by tlie revenue of the Department.
He also recommends that the rates of postage
on printed matter be so revised as to render them
more simple, and more uniform in their opera
tions upon all classes of printed matter. I sub
mit tho recommendations of the report to your ,
favorable consideration.
The public statutes of tho United States have
| now been accumulating for more than sixty years, ;
: ami, interspersed with private acts, are scattered
i through numerous volumes, and. from tho cost of'
tlio whole, have become almost inaccessible to the j
j (Treat mass of the community. They also cxhib- i
j it much of tho incongruity and imperfection of
hasty legislation.
As it seems to b" generally conccded that there
is no " common law" of the United States to sup
ply the defects of their legislation, it is most im
portant that that legislation should bo as perfect
as possible, defining every power to be conferred,
evory crime intended to be made punishable, nnd
prescribing tho punishment to bo inflicted. In
addition to some particular cases spoken of more
at length, the whole criminal code is now lamen
tably defective. Some offences arc imperfectly
described, and others are entirely omitted; so that
flagrant crimcs may be committed with impuni
ty. The scale of pu nishment is not in all cases
graduated accordiugto the nature of the offence;
and is often rendered more unequal by tho different
modes of imprisonment, or penitentiary confine
ment, in the different States.
Many laws of a permanent character have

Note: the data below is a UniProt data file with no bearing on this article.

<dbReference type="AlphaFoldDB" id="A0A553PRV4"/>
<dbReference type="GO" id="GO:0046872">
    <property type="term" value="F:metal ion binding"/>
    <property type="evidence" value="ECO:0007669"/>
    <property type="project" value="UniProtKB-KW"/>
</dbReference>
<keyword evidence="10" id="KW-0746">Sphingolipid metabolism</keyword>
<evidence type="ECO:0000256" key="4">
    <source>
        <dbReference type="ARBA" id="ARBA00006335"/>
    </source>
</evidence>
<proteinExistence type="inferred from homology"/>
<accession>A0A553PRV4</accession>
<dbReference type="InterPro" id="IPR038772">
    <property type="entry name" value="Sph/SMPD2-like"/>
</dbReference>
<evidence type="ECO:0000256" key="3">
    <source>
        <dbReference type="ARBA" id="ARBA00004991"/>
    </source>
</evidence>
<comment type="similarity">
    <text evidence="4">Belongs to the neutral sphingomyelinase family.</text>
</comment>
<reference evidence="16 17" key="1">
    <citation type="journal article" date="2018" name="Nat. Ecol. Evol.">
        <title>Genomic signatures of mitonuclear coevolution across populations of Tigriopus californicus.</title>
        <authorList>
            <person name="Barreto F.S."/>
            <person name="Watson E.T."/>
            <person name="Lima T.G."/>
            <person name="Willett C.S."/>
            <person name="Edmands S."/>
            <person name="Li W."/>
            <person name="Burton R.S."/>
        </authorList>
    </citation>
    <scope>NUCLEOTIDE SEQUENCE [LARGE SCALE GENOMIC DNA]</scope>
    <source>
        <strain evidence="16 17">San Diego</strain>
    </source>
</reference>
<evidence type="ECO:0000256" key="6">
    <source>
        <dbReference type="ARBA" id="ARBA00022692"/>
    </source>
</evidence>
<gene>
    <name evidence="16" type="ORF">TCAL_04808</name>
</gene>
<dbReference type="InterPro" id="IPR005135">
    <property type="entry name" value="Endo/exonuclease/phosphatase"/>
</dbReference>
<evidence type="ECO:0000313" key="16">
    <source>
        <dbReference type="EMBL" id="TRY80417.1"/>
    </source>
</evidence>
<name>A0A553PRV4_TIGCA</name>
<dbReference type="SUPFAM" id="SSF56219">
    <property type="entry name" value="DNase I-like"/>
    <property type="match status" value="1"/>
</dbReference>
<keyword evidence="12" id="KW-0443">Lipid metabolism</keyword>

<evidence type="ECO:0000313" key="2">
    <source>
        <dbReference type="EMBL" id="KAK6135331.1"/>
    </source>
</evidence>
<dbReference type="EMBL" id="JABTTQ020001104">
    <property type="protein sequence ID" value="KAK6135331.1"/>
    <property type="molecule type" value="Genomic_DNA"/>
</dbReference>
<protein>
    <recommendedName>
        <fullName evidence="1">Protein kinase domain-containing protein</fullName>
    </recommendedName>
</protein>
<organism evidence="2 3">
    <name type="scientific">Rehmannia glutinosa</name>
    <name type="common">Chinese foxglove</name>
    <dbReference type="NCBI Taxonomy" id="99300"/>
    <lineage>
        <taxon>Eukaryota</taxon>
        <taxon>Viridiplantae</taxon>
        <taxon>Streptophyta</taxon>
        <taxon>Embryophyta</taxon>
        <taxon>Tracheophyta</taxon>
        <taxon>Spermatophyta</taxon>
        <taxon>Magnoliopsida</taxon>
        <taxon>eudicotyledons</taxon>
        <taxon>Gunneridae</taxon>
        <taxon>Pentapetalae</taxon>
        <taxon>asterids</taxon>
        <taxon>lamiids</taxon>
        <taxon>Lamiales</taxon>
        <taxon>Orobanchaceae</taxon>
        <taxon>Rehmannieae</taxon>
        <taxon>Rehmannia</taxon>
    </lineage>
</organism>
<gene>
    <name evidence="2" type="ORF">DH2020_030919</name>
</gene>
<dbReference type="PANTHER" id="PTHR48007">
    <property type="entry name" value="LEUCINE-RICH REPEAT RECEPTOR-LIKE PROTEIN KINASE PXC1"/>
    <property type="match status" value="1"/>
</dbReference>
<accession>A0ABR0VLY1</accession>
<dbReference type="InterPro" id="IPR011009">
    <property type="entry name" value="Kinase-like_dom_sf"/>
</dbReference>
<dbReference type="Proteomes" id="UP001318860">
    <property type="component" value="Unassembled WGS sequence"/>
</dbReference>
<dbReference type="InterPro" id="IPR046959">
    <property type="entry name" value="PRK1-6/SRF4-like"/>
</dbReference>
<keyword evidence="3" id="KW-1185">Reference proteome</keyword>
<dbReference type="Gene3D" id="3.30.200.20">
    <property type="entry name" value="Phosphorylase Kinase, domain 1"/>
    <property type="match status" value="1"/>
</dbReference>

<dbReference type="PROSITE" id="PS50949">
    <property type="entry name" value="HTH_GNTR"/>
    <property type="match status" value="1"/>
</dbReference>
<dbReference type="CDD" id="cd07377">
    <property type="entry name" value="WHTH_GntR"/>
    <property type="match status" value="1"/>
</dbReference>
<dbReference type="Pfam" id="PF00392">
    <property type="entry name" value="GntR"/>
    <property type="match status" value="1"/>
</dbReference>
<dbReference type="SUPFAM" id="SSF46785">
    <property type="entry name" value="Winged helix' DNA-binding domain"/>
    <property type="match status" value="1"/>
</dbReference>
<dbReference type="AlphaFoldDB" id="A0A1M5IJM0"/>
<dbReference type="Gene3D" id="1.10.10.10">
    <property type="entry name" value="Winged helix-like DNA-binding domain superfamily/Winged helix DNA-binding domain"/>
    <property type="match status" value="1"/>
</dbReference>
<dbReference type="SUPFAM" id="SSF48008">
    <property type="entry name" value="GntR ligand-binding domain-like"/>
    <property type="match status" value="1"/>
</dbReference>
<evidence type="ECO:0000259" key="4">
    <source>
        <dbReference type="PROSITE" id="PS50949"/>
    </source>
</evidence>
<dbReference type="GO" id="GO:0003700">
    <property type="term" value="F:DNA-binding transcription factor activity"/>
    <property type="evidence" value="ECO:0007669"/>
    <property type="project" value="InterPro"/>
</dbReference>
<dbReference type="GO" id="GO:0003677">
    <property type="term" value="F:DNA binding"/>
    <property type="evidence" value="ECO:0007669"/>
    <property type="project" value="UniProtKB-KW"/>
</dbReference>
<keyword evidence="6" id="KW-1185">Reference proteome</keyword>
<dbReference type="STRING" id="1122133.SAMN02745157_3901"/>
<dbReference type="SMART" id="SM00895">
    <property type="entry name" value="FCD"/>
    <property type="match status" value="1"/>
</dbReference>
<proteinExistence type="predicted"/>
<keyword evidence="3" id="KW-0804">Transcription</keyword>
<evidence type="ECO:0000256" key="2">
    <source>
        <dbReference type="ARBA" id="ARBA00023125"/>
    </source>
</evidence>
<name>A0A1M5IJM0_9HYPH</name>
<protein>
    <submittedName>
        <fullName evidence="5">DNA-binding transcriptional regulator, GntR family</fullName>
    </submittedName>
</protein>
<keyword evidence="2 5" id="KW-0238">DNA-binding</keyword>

been introduced into appropriation bills, and it is
often difllcult to determine whether the particular
i clause expires with tho temporary act of which it '
it a part, or continues in force. Is has also fre
quently happened that enactments and provi
sions of law have been introduced into bills, with
the title or general subject of which thoy have
little or no connexion or relation. In this mod?
of legislation so many enactments have been
heaped upon each other, and often with but little
consideration, tjiat, in many instances, it is difli
cult to search out and determine what is the
law.
The government of the United States is empha
tically a government of written laws. The stat
utes should, therefore, as far os practicable, not
only be made accessible to all, but be expressed in
language so plain and simple as to be understood
by all, and arranged in such method as to give
perspicuity to every subject. Many of the States
nave revised their public acts with great and man
ifest benefit; and I recommend that provision be
made by low for the appointment of a commission
to revise the public statutes of the United States,
arranging them in order, supplying the deficien